Friday

Dec. 4, 2009

God Bless the Experimental Writers

by Corey Mesler

            for David Markson

            "One beginning and one ending for a book was a
            thing I did not agree with."

                Flann O'Brien from At Swim-Two-Birds

God bless the experimental writers.
The ones whose work is a little
difficult, built of tinkertoys
and dada, or portmanteau and
Reich. God help them as they
type away, knowing their readers
are few, only those who love to toil
over an intricate boil of language,
who think books are secret codes.
These writers will never see their names
in Publisher's Weekly. They will
never be on the talk shows. Yet,
every day they disappear into their
rooms atop their mother's houses,
or their guest houses behind some
lawyer's estate. Every day they
tack improbable word onto im-
probable word, out of love, children,
out of a desire to emend the world.

"God Bless the Experimental Writers" by Corey Mesler, from Some Identity Problems. © Foothills Publishing, 2008. Reprinted with permission. (buy now)

It's the birthday of poet Rainer Maria Rilke, (books by this author) born in Prague in 1875. He was a delicate boy, born prematurely. The year before he was born, his mother had given birth to a girl who died after a week, and she wanted her son to fill that place. Rainer's given name was René, and his mother dressed him in dresses, braided his hair, and generally treated him like a girl. Later, he wrote, "I think my mother played with me as though I were a big doll." But his mother also encouraged him to read and write poetry, and made him copy out verses before he even knew how to read.

At his father's request, he went to military school, then to the university. He fell in love with an older married woman, and she introduced him to many of the intellectual and literary stars of the day. He lived in an artists colony, and then went to Paris and worked for Auguste Rodin, and was inspired by the sculptor's commitment and discipline.

Rilke managed to live all over Europe for free, thanks to his wealthy connections and patrons. For a while, he lived in a castle in Italy, the home of a princess, and it was there that he took a walk along the cliffs and suddenly heard the voice of an angel say: "Who, if I cried out, would hear me among the angelic orders?" This became the first line of the first of his "Duino Elegies," his masterpiece. Another of his patrons, Werner Reinhart, let him live in his castle in Switzerland, and there Rilke composed his "Sonnets to Orpheus." He died from leukemia in 1926, at the age of 51.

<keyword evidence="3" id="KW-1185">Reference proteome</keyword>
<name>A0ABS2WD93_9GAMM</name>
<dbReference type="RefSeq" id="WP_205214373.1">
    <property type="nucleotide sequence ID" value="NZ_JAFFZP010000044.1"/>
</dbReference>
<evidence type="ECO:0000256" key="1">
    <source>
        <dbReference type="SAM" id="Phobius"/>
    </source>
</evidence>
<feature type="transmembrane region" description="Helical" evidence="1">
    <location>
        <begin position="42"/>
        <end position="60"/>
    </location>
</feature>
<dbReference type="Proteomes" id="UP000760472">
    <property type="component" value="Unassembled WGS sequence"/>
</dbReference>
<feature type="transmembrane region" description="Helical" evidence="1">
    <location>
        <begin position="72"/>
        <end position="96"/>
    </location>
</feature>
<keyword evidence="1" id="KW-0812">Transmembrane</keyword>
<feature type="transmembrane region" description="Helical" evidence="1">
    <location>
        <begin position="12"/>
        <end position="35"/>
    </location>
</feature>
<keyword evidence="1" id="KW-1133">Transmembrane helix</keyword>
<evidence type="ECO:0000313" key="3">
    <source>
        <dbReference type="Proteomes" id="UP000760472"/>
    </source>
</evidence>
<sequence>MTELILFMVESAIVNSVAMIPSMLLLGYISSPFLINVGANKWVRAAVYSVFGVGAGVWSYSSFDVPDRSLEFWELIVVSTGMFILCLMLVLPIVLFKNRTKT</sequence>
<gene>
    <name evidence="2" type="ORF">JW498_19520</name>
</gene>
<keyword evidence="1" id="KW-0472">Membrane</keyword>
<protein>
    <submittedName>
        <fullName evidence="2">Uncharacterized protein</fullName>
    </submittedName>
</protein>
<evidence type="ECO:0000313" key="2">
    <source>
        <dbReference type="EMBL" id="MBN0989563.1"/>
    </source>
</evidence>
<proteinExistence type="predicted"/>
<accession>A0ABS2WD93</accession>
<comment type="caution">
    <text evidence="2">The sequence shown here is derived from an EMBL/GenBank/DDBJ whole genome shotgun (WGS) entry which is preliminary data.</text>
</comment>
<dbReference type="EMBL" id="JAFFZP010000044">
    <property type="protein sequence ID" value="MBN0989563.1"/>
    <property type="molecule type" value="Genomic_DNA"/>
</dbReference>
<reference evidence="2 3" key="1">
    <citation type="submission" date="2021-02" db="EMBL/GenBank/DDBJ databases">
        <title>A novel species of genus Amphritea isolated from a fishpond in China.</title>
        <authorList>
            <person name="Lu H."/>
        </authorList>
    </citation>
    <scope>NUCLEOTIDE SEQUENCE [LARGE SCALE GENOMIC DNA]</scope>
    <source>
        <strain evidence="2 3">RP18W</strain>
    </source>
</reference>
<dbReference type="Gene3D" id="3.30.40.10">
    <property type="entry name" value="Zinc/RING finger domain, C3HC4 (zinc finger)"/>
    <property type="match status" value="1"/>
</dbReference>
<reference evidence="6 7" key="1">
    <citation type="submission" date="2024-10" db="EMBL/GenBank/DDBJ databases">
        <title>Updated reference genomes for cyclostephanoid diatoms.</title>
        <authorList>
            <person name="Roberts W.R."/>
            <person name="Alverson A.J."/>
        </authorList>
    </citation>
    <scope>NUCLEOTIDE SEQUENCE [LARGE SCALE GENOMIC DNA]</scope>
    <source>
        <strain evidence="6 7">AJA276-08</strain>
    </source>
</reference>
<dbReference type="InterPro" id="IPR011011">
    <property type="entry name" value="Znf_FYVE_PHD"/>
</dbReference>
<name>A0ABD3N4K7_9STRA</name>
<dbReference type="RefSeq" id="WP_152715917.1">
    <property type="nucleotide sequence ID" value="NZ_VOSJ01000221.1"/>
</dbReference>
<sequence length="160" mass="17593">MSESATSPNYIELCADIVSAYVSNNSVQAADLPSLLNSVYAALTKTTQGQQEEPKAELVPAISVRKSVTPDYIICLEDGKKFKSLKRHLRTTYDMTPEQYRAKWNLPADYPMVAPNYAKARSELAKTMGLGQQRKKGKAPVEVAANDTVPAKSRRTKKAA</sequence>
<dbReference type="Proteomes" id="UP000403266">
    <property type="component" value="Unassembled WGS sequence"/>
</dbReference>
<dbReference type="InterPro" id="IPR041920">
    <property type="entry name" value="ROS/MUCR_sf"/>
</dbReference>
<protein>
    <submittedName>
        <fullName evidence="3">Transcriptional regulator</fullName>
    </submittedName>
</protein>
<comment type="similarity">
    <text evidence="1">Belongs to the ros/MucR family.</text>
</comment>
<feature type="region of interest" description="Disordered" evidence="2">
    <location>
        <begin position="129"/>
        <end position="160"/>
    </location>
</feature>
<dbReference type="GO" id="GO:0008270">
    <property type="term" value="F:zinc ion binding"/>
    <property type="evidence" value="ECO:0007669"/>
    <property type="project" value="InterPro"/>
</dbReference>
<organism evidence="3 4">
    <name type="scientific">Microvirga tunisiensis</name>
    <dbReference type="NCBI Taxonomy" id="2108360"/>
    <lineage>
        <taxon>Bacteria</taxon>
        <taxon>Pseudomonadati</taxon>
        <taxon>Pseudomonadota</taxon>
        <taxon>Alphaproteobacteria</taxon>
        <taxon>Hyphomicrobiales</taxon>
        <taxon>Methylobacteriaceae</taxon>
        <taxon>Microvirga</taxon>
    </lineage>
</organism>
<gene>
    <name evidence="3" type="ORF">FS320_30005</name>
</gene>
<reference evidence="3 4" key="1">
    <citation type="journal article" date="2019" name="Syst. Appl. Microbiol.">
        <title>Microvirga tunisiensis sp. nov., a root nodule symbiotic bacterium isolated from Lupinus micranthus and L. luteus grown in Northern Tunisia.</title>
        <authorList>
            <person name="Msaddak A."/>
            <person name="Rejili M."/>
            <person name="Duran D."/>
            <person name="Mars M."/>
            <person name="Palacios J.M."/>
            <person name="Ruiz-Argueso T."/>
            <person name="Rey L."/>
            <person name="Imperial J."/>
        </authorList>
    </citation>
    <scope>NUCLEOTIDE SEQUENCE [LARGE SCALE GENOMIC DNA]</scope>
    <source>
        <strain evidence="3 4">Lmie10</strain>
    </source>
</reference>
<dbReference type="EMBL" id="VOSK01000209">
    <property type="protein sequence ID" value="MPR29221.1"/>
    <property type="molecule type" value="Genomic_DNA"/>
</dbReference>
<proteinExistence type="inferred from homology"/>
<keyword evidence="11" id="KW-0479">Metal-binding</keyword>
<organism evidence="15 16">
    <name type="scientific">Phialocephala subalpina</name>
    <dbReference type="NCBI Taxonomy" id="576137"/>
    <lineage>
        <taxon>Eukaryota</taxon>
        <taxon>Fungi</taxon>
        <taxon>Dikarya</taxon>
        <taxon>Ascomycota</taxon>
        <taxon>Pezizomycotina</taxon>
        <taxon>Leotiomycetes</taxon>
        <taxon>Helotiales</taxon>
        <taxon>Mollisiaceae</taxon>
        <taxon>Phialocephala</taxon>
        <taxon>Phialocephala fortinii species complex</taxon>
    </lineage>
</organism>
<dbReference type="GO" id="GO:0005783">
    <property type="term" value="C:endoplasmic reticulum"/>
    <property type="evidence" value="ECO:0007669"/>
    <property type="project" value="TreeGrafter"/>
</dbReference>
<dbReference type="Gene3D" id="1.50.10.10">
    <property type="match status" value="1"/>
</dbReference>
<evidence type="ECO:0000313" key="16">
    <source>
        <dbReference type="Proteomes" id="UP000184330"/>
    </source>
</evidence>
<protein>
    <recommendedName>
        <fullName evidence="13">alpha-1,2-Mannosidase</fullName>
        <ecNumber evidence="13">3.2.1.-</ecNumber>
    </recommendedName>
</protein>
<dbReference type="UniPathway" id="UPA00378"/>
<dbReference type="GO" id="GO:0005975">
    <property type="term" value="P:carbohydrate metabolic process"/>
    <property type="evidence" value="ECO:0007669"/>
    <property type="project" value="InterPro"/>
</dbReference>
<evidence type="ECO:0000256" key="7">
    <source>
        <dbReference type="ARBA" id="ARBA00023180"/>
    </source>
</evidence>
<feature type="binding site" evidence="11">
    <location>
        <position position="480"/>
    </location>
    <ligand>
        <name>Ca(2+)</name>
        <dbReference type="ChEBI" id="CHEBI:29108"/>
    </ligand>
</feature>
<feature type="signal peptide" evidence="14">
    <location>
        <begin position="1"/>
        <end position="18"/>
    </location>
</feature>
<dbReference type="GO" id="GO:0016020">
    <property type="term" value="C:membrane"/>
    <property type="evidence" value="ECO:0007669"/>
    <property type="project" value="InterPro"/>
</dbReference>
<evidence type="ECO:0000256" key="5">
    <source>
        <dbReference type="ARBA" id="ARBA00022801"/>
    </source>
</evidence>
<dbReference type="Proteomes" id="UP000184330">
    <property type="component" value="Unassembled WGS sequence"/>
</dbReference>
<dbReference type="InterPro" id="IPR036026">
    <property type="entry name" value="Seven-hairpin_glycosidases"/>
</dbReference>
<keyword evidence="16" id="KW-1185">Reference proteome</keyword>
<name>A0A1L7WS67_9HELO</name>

He wrote:
Whoever you are, go out into the evening,
leaving your room, of which you know each bit;
your house is the last before the infinite,
whoever you are.
Then with your eyes that wearily
scarce lift themselves from the worn-out door-stone
slowly you raise a shadowy black tree
and fix it on the sky: slender, alone.
And you have made the world (and it shall grow
and ripen as a word, unspoken, still).
When you have grasped its meaning with your will,
then tenderly your eyes will let it go.
(translated by C.F. MacIntyre)

It's the birthday of writer Samuel Butler, (books by this author) born near Bingham, England (1835). He didn't get along with his family, and as soon as he was old enough, he wanted to get as far away from them as possible. So he moved to New Zealand and worked as a sheep farmer. He moved back to England, but his experience in New Zealand was the inspiration for one of his most famous works, Erewhon, which was published anonymously in 1872. It was a utopian novel satirizing Victorian society. But his true attack on the Victorians was his novel The Way of All Flesh, which he based on his own painful childhood, and which he considered too critical to publish during his life. Samuel Butler died in 1902, and the novel was found and published in 1903.

Samuel Butler wrote, "A friend who cannot at a pinch remember a thing or two that never happened is as bad as one who does not know how to forget."

Be well, do good work, and keep in touch.®

 









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